The success of The Wave led to Roar Uthaug directing the new Tomb Raider movie and he was kind of enough to bring me aboard as an additional editor. It was really exciting to spend 4 months in London, working on a 100-million dollar movie. I learned a lot about how post-production is done in Hollywood. It’s not that different from Norway, except the team is a lot bigger and there are more resources at your disposal. What two or three people do in Norway, would be done by 10-15 people on Tomb Raider. However, at the end of the day, the basics of editing are the same.
The sequel to The Wave is a more serious and dark drama than the first one, but also has plenty of action set pieces. The Quake had a few other new challenges as well, mostly in terms of visual effects since there was a lot of CGI this time. The story structure was also harder to get right on The Quake, probably because the character arcs are more important this time and the disaster starts at a later point in the movie. I think sequels almost always are inferior to the original, so I’m really happy to hear that a lot of people think The Quake is better than the first one. I know it’s a cliché, but I think the goal should always be to top yourself.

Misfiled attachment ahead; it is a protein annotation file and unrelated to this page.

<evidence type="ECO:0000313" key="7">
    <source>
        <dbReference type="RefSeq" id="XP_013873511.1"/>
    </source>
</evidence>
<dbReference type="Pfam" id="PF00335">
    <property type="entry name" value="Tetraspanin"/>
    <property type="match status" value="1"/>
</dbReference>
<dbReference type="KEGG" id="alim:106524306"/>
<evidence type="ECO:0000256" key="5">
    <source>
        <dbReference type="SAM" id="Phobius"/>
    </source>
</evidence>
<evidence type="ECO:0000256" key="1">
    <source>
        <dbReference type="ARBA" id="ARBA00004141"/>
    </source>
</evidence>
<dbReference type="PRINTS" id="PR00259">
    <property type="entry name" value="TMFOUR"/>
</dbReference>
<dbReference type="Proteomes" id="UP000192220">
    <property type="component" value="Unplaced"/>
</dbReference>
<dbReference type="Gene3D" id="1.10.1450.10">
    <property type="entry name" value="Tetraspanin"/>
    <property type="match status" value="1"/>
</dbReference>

Using Avid on The Wave and The Quake
Both movies were cut on Avid Media Composer. We had three Avids set up at the production office. Since the budget was so tight, we didn’t use NEXIS or Unity, just external hard drives and Dropbox, which we used to share bins. This worked great. On both films, I had an additional editor and one assistant editor.
We edited in DNxHD36. Both films had production in Norway, and a studio shoot abroad (Romania for The Wave and Czech Republic for The Quake). To make it easy for the DIT to send us rushes as fast as possible, we decided to go for the smallest file size. Whenever we got shots with green screen we would ask the DIT to make these shots in ProRes4444 as well. This higher quality made it easier to do temp effects, like keying in backgrounds. Most temp effects were done right in Avid Media Composer, and After Effects was used for some more advanced stuff.
We chose Avid for both films because I know the software can handle large projects and multiple users really well. Also, I tend to work with many timelines and edit from one timeline into another. In both movies, the goal was to build tension as much as possible before the disaster happens, and this requires a lot of trial and error to find the structure, the right amount of intercutting, and suspense in the music. What is the right time to leave a scene and cut to a different character? The audience knows what’s about to happen going in, and you want the feeling of a clock ticking, but there is a limit to how far you can stretch this. Avid allowed me to quickly move scenes around and splice together different structures.